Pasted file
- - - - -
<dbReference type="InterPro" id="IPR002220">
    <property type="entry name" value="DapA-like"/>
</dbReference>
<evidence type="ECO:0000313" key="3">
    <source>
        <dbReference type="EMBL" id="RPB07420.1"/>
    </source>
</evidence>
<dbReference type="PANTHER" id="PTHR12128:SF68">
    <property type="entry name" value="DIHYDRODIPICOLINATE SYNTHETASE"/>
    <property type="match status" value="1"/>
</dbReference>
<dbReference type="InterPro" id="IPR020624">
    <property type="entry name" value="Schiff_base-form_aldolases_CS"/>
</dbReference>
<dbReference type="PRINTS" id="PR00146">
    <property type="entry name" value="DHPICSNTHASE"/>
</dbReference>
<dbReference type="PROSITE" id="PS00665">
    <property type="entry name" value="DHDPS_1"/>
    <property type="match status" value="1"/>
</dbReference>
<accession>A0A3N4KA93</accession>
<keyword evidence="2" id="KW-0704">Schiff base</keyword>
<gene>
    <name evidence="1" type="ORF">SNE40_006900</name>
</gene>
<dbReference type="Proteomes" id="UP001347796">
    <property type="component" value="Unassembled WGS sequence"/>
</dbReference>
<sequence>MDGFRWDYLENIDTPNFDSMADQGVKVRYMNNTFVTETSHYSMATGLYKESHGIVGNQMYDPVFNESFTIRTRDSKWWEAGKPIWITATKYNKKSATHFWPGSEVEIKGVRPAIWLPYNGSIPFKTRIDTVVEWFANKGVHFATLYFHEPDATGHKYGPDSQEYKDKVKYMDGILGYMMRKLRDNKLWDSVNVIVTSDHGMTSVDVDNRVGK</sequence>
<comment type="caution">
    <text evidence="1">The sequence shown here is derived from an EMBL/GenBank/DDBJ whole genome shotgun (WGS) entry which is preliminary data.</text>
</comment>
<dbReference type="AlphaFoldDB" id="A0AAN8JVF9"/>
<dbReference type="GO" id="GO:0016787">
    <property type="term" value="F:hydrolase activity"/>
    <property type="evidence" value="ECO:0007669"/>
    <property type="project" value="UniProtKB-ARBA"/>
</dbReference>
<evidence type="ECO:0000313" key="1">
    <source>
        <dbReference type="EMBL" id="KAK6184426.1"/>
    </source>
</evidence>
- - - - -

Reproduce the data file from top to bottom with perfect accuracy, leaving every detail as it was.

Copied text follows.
<dbReference type="InterPro" id="IPR002220">
    <property type="entry name" value="DapA-like"/>
</dbReference>
<evidence type="ECO:0000313" key="3">
    <source>
        <dbReference type="EMBL" id="RPB07420.1"/>
    </source>
</evidence>
<dbReference type="PANTHER" id="PTHR12128:SF68">
    <property type="entry name" value="DIHYDRODIPICOLINATE SYNTHETASE"/>
    <property type="match status" value="1"/>
</dbReference>
<dbReference type="InterPro" id="IPR020624">
    <property type="entry name" value="Schiff_base-form_aldolases_CS"/>
</dbReference>
<dbReference type="PRINTS" id="PR00146">
    <property type="entry name" value="DHPICSNTHASE"/>
</dbReference>
<dbReference type="PROSITE" id="PS00665">
    <property type="entry name" value="DHDPS_1"/>
    <property type="match status" value="1"/>
</dbReference>
<accession>A0A3N4KA93</accession>
<keyword evidence="2" id="KW-0704">Schiff base</keyword>
<gene>
    <name evidence="1" type="ORF">SNE40_006900</name>
</gene>
<dbReference type="Proteomes" id="UP001347796">
    <property type="component" value="Unassembled WGS sequence"/>
</dbReference>
<sequence>MDGFRWDYLENIDTPNFDSMADQGVKVRYMNNTFVTETSHYSMATGLYKESHGIVGNQMYDPVFNESFTIRTRDSKWWEAGKPIWITATKYNKKSATHFWPGSEVEIKGVRPAIWLPYNGSIPFKTRIDTVVEWFANKGVHFATLYFHEPDATGHKYGPDSQEYKDKVKYMDGILGYMMRKLRDNKLWDSVNVIVTSDHGMTSVDVDNRVGK</sequence>
<comment type="caution">
    <text evidence="1">The sequence shown here is derived from an EMBL/GenBank/DDBJ whole genome shotgun (WGS) entry which is preliminary data.</text>
</comment>
<dbReference type="AlphaFoldDB" id="A0AAN8JVF9"/>
<dbReference type="GO" id="GO:0016787">
    <property type="term" value="F:hydrolase activity"/>
    <property type="evidence" value="ECO:0007669"/>
    <property type="project" value="UniProtKB-ARBA"/>
</dbReference>
<evidence type="ECO:0000313" key="1">
    <source>
        <dbReference type="EMBL" id="KAK6184426.1"/>
    </source>
</evidence>